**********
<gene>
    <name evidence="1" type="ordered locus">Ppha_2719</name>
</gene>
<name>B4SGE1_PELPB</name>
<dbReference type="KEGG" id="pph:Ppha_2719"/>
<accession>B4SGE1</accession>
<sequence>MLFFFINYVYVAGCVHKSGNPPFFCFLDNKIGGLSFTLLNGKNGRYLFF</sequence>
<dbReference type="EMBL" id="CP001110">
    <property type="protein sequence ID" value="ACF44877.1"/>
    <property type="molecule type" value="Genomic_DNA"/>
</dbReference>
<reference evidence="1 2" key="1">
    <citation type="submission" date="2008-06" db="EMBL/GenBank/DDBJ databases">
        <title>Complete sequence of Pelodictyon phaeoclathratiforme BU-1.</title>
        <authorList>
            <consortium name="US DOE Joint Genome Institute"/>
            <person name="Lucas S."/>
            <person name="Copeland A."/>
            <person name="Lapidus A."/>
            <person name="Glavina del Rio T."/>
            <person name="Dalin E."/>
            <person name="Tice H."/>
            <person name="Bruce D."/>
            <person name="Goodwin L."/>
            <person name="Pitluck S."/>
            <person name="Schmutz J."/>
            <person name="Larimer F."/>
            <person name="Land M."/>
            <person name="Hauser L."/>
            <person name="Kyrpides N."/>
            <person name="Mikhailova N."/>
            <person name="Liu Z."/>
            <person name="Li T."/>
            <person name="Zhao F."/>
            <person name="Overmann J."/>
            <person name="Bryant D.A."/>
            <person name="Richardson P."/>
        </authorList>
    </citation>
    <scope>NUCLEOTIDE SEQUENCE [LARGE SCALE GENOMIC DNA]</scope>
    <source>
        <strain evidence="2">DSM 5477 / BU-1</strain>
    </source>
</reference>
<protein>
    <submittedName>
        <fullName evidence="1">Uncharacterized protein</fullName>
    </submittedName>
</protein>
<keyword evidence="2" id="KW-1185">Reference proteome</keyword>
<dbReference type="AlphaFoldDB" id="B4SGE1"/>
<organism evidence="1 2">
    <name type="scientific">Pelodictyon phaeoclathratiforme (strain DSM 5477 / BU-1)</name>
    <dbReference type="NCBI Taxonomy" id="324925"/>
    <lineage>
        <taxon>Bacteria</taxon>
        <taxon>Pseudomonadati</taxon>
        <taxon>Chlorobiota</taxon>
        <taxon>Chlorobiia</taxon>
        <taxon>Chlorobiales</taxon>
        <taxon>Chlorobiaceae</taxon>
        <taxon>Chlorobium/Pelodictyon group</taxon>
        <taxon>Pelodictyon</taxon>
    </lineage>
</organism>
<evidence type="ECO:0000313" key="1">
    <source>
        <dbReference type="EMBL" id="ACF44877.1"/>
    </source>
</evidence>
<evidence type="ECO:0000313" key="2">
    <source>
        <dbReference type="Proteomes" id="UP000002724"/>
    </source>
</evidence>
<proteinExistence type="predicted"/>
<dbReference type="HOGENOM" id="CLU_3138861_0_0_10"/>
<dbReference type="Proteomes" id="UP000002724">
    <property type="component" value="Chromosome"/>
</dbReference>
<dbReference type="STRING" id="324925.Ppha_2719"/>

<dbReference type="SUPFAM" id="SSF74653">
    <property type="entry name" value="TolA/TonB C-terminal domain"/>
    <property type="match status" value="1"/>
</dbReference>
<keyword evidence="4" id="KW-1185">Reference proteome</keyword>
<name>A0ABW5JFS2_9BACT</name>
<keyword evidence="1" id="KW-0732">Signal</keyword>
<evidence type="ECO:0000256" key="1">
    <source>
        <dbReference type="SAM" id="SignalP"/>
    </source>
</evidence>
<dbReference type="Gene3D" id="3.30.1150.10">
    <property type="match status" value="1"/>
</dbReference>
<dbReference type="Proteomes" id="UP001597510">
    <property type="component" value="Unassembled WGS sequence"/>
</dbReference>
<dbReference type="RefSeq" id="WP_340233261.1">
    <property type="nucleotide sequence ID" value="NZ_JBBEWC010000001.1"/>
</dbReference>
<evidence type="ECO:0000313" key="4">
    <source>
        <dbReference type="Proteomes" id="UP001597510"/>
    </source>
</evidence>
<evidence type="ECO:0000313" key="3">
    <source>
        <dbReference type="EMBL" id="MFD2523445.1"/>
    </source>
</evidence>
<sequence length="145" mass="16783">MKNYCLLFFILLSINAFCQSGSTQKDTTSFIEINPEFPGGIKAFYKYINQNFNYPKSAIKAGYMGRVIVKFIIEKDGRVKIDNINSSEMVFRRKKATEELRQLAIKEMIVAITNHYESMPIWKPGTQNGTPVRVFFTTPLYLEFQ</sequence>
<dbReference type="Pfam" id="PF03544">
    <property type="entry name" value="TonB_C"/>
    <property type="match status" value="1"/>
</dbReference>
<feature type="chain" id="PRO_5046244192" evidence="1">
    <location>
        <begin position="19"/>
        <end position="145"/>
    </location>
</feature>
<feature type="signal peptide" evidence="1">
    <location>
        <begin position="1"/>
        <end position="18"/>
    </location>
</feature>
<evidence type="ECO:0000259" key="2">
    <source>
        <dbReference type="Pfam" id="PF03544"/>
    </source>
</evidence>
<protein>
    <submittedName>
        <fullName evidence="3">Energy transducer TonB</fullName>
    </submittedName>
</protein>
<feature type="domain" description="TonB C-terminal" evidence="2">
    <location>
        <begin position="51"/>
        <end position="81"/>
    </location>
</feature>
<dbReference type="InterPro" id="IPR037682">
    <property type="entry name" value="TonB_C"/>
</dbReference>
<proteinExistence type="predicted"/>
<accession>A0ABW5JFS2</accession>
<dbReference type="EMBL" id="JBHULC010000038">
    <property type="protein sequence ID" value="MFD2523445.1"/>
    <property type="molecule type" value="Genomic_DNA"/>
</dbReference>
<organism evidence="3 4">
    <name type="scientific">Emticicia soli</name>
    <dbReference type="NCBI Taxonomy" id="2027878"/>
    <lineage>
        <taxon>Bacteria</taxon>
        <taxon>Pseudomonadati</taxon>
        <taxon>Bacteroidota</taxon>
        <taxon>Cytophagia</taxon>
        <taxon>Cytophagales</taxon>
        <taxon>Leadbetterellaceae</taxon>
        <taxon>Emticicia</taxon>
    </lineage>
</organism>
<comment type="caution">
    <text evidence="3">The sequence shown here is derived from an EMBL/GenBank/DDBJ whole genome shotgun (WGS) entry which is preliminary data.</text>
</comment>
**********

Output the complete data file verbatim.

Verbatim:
<gene>
    <name evidence="1" type="ordered locus">Ppha_2719</name>
</gene>
<name>B4SGE1_PELPB</name>
<dbReference type="KEGG" id="pph:Ppha_2719"/>
<accession>B4SGE1</accession>
<sequence>MLFFFINYVYVAGCVHKSGNPPFFCFLDNKIGGLSFTLLNGKNGRYLFF</sequence>
<dbReference type="EMBL" id="CP001110">
    <property type="protein sequence ID" value="ACF44877.1"/>
    <property type="molecule type" value="Genomic_DNA"/>
</dbReference>
<reference evidence="1 2" key="1">
    <citation type="submission" date="2008-06" db="EMBL/GenBank/DDBJ databases">
        <title>Complete sequence of Pelodictyon phaeoclathratiforme BU-1.</title>
        <authorList>
            <consortium name="US DOE Joint Genome Institute"/>
            <person name="Lucas S."/>
            <person name="Copeland A."/>
            <person name="Lapidus A."/>
            <person name="Glavina del Rio T."/>
            <person name="Dalin E."/>
            <person name="Tice H."/>
            <person name="Bruce D."/>
            <person name="Goodwin L."/>
            <person name="Pitluck S."/>
            <person name="Schmutz J."/>
            <person name="Larimer F."/>
            <person name="Land M."/>
            <person name="Hauser L."/>
            <person name="Kyrpides N."/>
            <person name="Mikhailova N."/>
            <person name="Liu Z."/>
            <person name="Li T."/>
            <person name="Zhao F."/>
            <person name="Overmann J."/>
            <person name="Bryant D.A."/>
            <person name="Richardson P."/>
        </authorList>
    </citation>
    <scope>NUCLEOTIDE SEQUENCE [LARGE SCALE GENOMIC DNA]</scope>
    <source>
        <strain evidence="2">DSM 5477 / BU-1</strain>
    </source>
</reference>
<protein>
    <submittedName>
        <fullName evidence="1">Uncharacterized protein</fullName>
    </submittedName>
</protein>
<keyword evidence="2" id="KW-1185">Reference proteome</keyword>
<dbReference type="AlphaFoldDB" id="B4SGE1"/>
<organism evidence="1 2">
    <name type="scientific">Pelodictyon phaeoclathratiforme (strain DSM 5477 / BU-1)</name>
    <dbReference type="NCBI Taxonomy" id="324925"/>
    <lineage>
        <taxon>Bacteria</taxon>
        <taxon>Pseudomonadati</taxon>
        <taxon>Chlorobiota</taxon>
        <taxon>Chlorobiia</taxon>
        <taxon>Chlorobiales</taxon>
        <taxon>Chlorobiaceae</taxon>
        <taxon>Chlorobium/Pelodictyon group</taxon>
        <taxon>Pelodictyon</taxon>
    </lineage>
</organism>
<evidence type="ECO:0000313" key="1">
    <source>
        <dbReference type="EMBL" id="ACF44877.1"/>
    </source>
</evidence>
<evidence type="ECO:0000313" key="2">
    <source>
        <dbReference type="Proteomes" id="UP000002724"/>
    </source>
</evidence>
<proteinExistence type="predicted"/>
<dbReference type="HOGENOM" id="CLU_3138861_0_0_10"/>
<dbReference type="Proteomes" id="UP000002724">
    <property type="component" value="Chromosome"/>
</dbReference>
<dbReference type="STRING" id="324925.Ppha_2719"/>

<dbReference type="SUPFAM" id="SSF74653">
    <property type="entry name" value="TolA/TonB C-terminal domain"/>
    <property type="match status" value="1"/>
</dbReference>
<keyword evidence="4" id="KW-1185">Reference proteome</keyword>
<name>A0ABW5JFS2_9BACT</name>
<keyword evidence="1" id="KW-0732">Signal</keyword>
<evidence type="ECO:0000256" key="1">
    <source>
        <dbReference type="SAM" id="SignalP"/>
    </source>
</evidence>
<dbReference type="Gene3D" id="3.30.1150.10">
    <property type="match status" value="1"/>
</dbReference>
<dbReference type="Proteomes" id="UP001597510">
    <property type="component" value="Unassembled WGS sequence"/>
</dbReference>
<dbReference type="RefSeq" id="WP_340233261.1">
    <property type="nucleotide sequence ID" value="NZ_JBBEWC010000001.1"/>
</dbReference>
<evidence type="ECO:0000313" key="4">
    <source>
        <dbReference type="Proteomes" id="UP001597510"/>
    </source>
</evidence>
<evidence type="ECO:0000313" key="3">
    <source>
        <dbReference type="EMBL" id="MFD2523445.1"/>
    </source>
</evidence>
<sequence length="145" mass="16783">MKNYCLLFFILLSINAFCQSGSTQKDTTSFIEINPEFPGGIKAFYKYINQNFNYPKSAIKAGYMGRVIVKFIIEKDGRVKIDNINSSEMVFRRKKATEELRQLAIKEMIVAITNHYESMPIWKPGTQNGTPVRVFFTTPLYLEFQ</sequence>
<dbReference type="Pfam" id="PF03544">
    <property type="entry name" value="TonB_C"/>
    <property type="match status" value="1"/>
</dbReference>
<feature type="chain" id="PRO_5046244192" evidence="1">
    <location>
        <begin position="19"/>
        <end position="145"/>
    </location>
</feature>
<feature type="signal peptide" evidence="1">
    <location>
        <begin position="1"/>
        <end position="18"/>
    </location>
</feature>
<evidence type="ECO:0000259" key="2">
    <source>
        <dbReference type="Pfam" id="PF03544"/>
    </source>
</evidence>
<protein>
    <submittedName>
        <fullName evidence="3">Energy transducer TonB</fullName>
    </submittedName>
</protein>
<feature type="domain" description="TonB C-terminal" evidence="2">
    <location>
        <begin position="51"/>
        <end position="81"/>
    </location>
</feature>
<dbReference type="InterPro" id="IPR037682">
    <property type="entry name" value="TonB_C"/>
</dbReference>
<proteinExistence type="predicted"/>
<accession>A0ABW5JFS2</accession>
<dbReference type="EMBL" id="JBHULC010000038">
    <property type="protein sequence ID" value="MFD2523445.1"/>
    <property type="molecule type" value="Genomic_DNA"/>
</dbReference>
<organism evidence="3 4">
    <name type="scientific">Emticicia soli</name>
    <dbReference type="NCBI Taxonomy" id="2027878"/>
    <lineage>
        <taxon>Bacteria</taxon>
        <taxon>Pseudomonadati</taxon>
        <taxon>Bacteroidota</taxon>
        <taxon>Cytophagia</taxon>
        <taxon>Cytophagales</taxon>
        <taxon>Leadbetterellaceae</taxon>
        <taxon>Emticicia</taxon>
    </lineage>
</organism>
<comment type="caution">
    <text evidence="3">The sequence shown here is derived from an EMBL/GenBank/DDBJ whole genome shotgun (WGS) entry which is preliminary data.</text>
</comment>